Scraps of Frosting


Extra snooze minutes are like scraps of frosting for me.

I just can’t resist them.

Try as I might, it is a big struggle for me to get up in the mornings. I crave leisurely slow mornings where the sun makes a big appearance and has to shines forcefully on you telling you to wake up. I love slow summer days where hours blend into each other seamlessly.


Mornings where the sky has not broken into its true blue, where the sun isn’t truly shining yet, turn out to be mornings where the snooze button being pressed repeatedly.

When I taught 2nd grade, I had to show up at work daily at 7:15 a.m. Ouch! Now, I wish I appreciated the effort parents made to get their children there on time!

Today was Z’s first day in Kindergarten which meant we had to rise early.

too big pants and too big lunchbox!

too big pants and too big lunchbox!

It meant we had to resist the extra snooze minutes or diet from the extra scraps of frosting. It meant I had to cook the eggs quickly on high and make sure to not burn them. It meant everything done at a quicker speed, no summer lingering anymore. I guess if I had the willpower to get us all awake early then we could linger as much as we wanted, but our extra few minutes in bed were too precious to swap out for linger minutes. So rush we did!



When you’re around your children, you’re always responsible for them. For making sure they are polite, for making sure they take the last few bites of their egg, for brushing their fly-away hair out of their eyes.

I noticed when I taught 2nd grade when a mother would stop by, their reactions to their child were like clockwork. A quick hug or smile, a quick straightening of a hair ribbon, or a flattening of hair. A mother is a child’s groomer. Who else will do all these things if a mother is not there? As a teacher of 20 students, you can’t be straightening hair ribbons all day, so that is what mothers or fathers or caretakers are for, right?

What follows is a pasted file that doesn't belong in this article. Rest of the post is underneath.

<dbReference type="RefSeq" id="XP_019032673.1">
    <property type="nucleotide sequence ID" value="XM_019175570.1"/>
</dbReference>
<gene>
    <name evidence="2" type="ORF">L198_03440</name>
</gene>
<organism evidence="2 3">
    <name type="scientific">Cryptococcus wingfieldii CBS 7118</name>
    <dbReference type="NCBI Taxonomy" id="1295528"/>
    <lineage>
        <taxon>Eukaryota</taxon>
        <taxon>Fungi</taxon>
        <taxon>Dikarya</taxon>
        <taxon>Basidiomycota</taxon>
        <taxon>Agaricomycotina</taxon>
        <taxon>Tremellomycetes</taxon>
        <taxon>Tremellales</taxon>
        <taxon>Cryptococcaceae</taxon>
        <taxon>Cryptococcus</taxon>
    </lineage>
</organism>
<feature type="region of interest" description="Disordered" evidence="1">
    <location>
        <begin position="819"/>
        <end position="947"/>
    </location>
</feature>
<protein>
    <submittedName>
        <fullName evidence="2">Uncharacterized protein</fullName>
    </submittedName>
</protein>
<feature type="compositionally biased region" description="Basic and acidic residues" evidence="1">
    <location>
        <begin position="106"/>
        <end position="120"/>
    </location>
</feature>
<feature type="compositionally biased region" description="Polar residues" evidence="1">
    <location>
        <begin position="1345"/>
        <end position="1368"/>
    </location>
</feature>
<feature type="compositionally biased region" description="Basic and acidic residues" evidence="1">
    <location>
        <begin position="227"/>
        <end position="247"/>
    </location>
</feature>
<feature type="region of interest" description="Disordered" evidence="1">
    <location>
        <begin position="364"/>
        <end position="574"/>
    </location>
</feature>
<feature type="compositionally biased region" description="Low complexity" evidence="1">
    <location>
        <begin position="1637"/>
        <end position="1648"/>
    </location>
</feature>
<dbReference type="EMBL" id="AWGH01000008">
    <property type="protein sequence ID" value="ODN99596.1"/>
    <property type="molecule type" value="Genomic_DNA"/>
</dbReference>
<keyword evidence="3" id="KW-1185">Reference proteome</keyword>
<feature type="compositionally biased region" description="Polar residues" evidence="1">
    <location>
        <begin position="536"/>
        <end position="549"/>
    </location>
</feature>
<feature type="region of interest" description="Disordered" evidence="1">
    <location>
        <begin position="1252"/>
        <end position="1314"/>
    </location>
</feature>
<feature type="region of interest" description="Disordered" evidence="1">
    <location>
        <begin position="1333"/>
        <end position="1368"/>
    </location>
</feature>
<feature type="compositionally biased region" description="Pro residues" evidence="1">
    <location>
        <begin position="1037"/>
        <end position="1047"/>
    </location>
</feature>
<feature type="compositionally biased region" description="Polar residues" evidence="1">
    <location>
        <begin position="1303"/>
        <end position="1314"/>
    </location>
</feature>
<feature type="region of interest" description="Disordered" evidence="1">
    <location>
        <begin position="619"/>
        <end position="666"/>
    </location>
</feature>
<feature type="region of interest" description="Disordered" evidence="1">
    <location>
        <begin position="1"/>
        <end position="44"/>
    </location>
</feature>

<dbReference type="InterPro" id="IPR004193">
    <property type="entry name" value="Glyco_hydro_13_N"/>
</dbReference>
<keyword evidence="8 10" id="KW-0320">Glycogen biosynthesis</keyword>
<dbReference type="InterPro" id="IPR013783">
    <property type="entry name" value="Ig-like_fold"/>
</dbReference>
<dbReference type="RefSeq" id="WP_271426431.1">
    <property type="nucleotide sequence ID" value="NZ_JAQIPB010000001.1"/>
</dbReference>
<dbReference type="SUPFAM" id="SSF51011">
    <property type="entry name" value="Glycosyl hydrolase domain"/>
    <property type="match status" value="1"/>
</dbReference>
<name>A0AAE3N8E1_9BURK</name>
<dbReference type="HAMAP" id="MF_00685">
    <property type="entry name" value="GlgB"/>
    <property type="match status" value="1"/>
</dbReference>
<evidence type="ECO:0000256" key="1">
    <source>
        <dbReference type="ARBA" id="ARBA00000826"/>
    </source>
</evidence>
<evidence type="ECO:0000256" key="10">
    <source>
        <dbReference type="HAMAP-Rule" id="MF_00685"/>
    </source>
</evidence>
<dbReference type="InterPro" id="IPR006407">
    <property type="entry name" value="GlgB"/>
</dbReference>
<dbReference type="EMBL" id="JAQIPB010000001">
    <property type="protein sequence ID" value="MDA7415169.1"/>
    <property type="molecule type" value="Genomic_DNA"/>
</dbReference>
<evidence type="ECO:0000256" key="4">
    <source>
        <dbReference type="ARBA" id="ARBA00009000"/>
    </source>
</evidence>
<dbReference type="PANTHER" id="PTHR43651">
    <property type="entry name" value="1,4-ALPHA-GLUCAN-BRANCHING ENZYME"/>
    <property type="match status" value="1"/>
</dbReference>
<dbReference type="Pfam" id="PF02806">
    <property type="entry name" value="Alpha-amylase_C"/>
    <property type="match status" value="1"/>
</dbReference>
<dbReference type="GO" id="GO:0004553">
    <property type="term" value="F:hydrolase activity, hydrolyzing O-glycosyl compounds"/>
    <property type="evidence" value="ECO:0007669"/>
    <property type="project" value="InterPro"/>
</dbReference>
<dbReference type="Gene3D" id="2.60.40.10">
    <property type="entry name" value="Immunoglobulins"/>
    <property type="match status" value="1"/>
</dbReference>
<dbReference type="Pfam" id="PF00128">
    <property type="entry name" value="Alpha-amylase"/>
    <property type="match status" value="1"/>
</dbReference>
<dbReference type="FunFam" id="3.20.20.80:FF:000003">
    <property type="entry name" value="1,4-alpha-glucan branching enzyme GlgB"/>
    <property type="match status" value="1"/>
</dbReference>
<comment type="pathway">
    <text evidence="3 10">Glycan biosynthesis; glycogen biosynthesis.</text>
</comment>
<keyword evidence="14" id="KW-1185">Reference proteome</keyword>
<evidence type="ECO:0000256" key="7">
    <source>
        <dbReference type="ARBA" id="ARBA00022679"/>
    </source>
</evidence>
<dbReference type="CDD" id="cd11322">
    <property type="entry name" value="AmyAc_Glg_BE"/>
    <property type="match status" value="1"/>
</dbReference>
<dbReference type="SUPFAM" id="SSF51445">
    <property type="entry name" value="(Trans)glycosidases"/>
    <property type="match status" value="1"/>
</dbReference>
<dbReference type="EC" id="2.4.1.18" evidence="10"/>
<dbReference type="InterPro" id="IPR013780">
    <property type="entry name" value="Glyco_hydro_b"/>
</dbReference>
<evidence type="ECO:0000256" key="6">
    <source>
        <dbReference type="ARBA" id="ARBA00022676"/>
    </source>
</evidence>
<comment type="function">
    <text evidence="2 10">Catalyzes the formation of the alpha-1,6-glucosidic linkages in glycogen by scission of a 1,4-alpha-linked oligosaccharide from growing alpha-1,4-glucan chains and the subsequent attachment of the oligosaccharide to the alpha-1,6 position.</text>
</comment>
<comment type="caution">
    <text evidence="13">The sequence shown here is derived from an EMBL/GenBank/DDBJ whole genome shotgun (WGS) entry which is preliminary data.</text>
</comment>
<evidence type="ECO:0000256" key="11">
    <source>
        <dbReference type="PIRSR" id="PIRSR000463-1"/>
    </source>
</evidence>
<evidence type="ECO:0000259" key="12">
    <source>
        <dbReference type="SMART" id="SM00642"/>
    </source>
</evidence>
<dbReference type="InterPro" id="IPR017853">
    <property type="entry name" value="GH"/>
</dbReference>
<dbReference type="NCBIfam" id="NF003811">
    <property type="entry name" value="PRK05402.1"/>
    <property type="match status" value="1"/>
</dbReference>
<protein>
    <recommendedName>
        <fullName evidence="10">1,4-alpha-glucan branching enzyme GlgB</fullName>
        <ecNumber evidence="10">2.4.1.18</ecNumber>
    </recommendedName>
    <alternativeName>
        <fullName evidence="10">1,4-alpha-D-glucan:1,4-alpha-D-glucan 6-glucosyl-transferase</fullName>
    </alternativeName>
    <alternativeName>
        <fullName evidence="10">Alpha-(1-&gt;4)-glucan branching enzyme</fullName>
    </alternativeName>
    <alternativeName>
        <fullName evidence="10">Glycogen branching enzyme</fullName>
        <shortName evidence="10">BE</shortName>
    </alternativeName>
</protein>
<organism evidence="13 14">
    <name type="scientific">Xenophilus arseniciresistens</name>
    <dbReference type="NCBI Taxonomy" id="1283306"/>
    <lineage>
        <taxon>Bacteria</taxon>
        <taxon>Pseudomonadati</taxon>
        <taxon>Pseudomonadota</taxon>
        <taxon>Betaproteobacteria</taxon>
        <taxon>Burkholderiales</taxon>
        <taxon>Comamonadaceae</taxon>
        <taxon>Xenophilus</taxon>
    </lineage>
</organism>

When your child is off in full-time-school, you’ve released your little one, your chick from your cozy nest of home, and all you can do now is hope and pray all will go well, and find beauty in your leftover eggshells and offspring!


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About Doodling Through Life

I doodle. All the time. Doodling helps me make sense of the world around me. When I doodle, whether it be swirls or figurines, I am transformed to a world in which my doodles live, and my thoughts become clear. My mind breathes. Through my art medium of pencils, paint, potting soil, and pixels, I thrive. I am a teacher and have taught 2nd grade in Fulton County Schools in Atlanta, Georgia for 4 years. I am currently a Stay-At-Home-Mommy to a ___ daughter (she was born in June 2010—you can do the math !) and a ___ preschooler (she was born November 2012), an an infant (August 2017) who is exploring my creative outlet via the aforementioned 4 P’s! So far, I’m an author whose book Lailah’s Lunchbox was published in 2015 via Tilbury House Publishing. I have 2 new picture books projected for 2019: Amira's Picture Day (Holiday House, 2019) and Let Me Show You The Way (Eerdmans, 2019)! I’m an Atlanta based children-family-lifestyle photographer on weekends. Thank you for stopping by!

6 responses »

  1. Pingback: Scoop of Monotony | Doodling Through Life

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